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Author Topic: Pat Garrett & Billy the Kid (1973)  (Read 54932 times)
Groggy
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« Reply #210 on: May 17, 2015, 10:24:59 AM »

New book by Paul Seydor on the making of this film:

http://www.amazon.com/Authentic-Death-Contentious-Afterlife-Garrett/dp/0810130564

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Novecento
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« Reply #211 on: May 17, 2015, 02:34:39 PM »

It's definitely worth reading.

We've had a little discussion over at the sampeckinpah.com forum about it - even received a couple of posts from Seydor himself there.

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« Reply #212 on: July 29, 2017, 08:55:49 AM »

Adding.

Ol' Pat... Sheriff Pat Garrett. Sold out to the Santa Fe ring. How does it feel?

Pat Garrett and Billy the Kid is directed by Sam Peckinpah and written by Rudy Wurlitzer. It stars James Coburn, Kris Kristofferson, Bob Dylan, Slim Pickens, Katy Jurado, Chill Wills and Barry Sullivan. Music is scored by Bob Dylan and cinematography by John Coquillon.

One time they were friends, cohorts in crime, but now Pat Garrett is the law and his objective is to bring down Billy the Kid.

It seems to be an absolute when writing about a Sam Peckinpah film that it was plagued by studio interference. Pat Garrett and Billy the Kid is no exception, the back story to which tells of behind the scenes clashes, bizarre cuts and a disownment of the film by cast and crew. Thankfully through the advent of time and technological advancements, it's one of the Peckinpah movies that can now be seen in a true light. A good job, too, since it's one of Bloody Sam's finest movies. My personal preference is for the TCM Preview version, and that is what is reviewed here.

Pat Garrett and Billy the Kid finds Peckinpah at his lyrical and elegiacal best, the old west is dying and as it is told through the eyes of aging Pat Garrett (Coburn), it's meticulously played out via an unhurried narrative structure. Time is afforded the key players, helping the story unfold its bitter take on the frontier changes as greed begets violence, Peckinpah wryly observing that the newly appeared good guys are no better than the bad guys, hence The Kid's (Kristofferson) reputation as a dandy likable outlaw becomes assured in spite of his less than honourable traits as a human being, but he at least is honourable to his codes.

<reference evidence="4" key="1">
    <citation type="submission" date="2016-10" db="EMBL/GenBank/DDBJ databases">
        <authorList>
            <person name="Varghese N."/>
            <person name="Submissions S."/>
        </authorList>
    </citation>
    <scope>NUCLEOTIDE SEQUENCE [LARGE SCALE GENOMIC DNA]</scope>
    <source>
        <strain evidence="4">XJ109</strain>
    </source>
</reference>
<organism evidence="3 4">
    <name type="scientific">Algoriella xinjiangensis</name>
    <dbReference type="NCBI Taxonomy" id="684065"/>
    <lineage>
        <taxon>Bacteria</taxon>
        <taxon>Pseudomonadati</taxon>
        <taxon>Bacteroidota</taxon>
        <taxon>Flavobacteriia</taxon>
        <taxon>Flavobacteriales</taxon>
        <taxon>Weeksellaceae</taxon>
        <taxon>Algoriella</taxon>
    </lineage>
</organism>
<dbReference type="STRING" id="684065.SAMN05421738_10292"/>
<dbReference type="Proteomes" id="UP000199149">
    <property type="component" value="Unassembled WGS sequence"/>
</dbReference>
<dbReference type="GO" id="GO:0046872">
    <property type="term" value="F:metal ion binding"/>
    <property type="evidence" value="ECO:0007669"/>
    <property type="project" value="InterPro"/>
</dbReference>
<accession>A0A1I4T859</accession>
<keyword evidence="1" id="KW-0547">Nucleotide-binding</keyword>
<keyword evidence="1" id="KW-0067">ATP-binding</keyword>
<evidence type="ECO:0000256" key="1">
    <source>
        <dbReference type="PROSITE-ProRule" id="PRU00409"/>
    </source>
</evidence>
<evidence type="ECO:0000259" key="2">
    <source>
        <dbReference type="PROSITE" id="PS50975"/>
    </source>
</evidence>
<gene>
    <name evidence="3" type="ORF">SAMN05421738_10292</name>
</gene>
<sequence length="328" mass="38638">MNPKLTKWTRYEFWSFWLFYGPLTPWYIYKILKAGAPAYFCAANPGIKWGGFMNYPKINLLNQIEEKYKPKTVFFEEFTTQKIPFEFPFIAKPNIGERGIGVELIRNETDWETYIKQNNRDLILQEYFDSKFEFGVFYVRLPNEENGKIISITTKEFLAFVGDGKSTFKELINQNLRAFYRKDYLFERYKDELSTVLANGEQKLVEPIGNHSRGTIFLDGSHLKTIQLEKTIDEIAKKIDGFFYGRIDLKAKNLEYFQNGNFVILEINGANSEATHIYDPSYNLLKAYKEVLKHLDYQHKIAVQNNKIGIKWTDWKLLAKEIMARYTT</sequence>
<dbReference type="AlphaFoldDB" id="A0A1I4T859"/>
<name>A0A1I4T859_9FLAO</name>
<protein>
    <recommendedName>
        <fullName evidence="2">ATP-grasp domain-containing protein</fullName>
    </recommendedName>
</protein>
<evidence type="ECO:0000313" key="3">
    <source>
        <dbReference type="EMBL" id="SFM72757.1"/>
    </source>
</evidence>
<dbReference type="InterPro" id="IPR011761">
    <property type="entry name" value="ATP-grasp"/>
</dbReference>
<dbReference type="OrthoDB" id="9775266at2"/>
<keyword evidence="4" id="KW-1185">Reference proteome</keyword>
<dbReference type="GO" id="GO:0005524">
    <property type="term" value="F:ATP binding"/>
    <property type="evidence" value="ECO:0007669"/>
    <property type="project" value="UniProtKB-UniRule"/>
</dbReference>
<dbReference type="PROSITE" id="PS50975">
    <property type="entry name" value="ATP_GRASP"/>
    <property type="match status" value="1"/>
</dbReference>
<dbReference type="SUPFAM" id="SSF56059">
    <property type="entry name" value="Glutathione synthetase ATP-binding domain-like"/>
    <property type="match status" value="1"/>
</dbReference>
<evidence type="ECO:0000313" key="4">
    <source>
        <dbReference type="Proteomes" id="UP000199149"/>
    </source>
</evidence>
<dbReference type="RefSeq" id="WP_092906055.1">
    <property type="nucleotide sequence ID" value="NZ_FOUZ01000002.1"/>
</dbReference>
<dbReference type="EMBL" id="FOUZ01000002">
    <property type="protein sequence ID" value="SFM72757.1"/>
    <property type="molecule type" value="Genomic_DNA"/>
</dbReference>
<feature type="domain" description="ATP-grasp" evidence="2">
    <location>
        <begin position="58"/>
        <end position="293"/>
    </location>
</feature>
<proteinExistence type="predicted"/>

Film contains many memorable scenes, scenes fit to grace any Western. A shoot-out and aftermath involving Pickens and Jurado has poignancy in abundance, Dylan's Knockin' On Heaven's Door tenderly filtered over the top of it. A duel featuring Jack Elam is another that resonates highly, great character moments are plentiful, performed by a roll call of Western movie legends, Peckinpah knew how to pick a cast and then some. Moments of violence are dotted throughout, Bloody Sam's trademark, as is cross-cuts, sepia tones and slow-mo. The great director even makes a Christ allegory not come off as cheap, and a self loathing mirror sequence strikes a significant chord.

This is a film big on characterisations, it's not just a film of visual touches, be it the dual psychological conflict between Pat and Billy, or the ream of peripheral players, everything they do is detailed and designed to capture the period and atmosphere of the changing times, the environment that folk inhabit, on either side of the law, is a big issue. No frame is wasted, MGM and their head honcho James Aubrey in their ignorance failed to see this fact. While the cast turn in damn fine work and Coquillon's burnished photography is striking and perfect for the director's vision.

It's undeniably downbeat, and the slow pace isn't to everyone's liking, but this is up with the other Peckinpah Western greats, The Wild Bunch and Ride the High Country. A truly great Western crafted by a truly great director. 9/10

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« Reply #213 on: July 29, 2017, 01:49:23 PM »

Easily a 10 in the 2006 cut. If not an 11 ...

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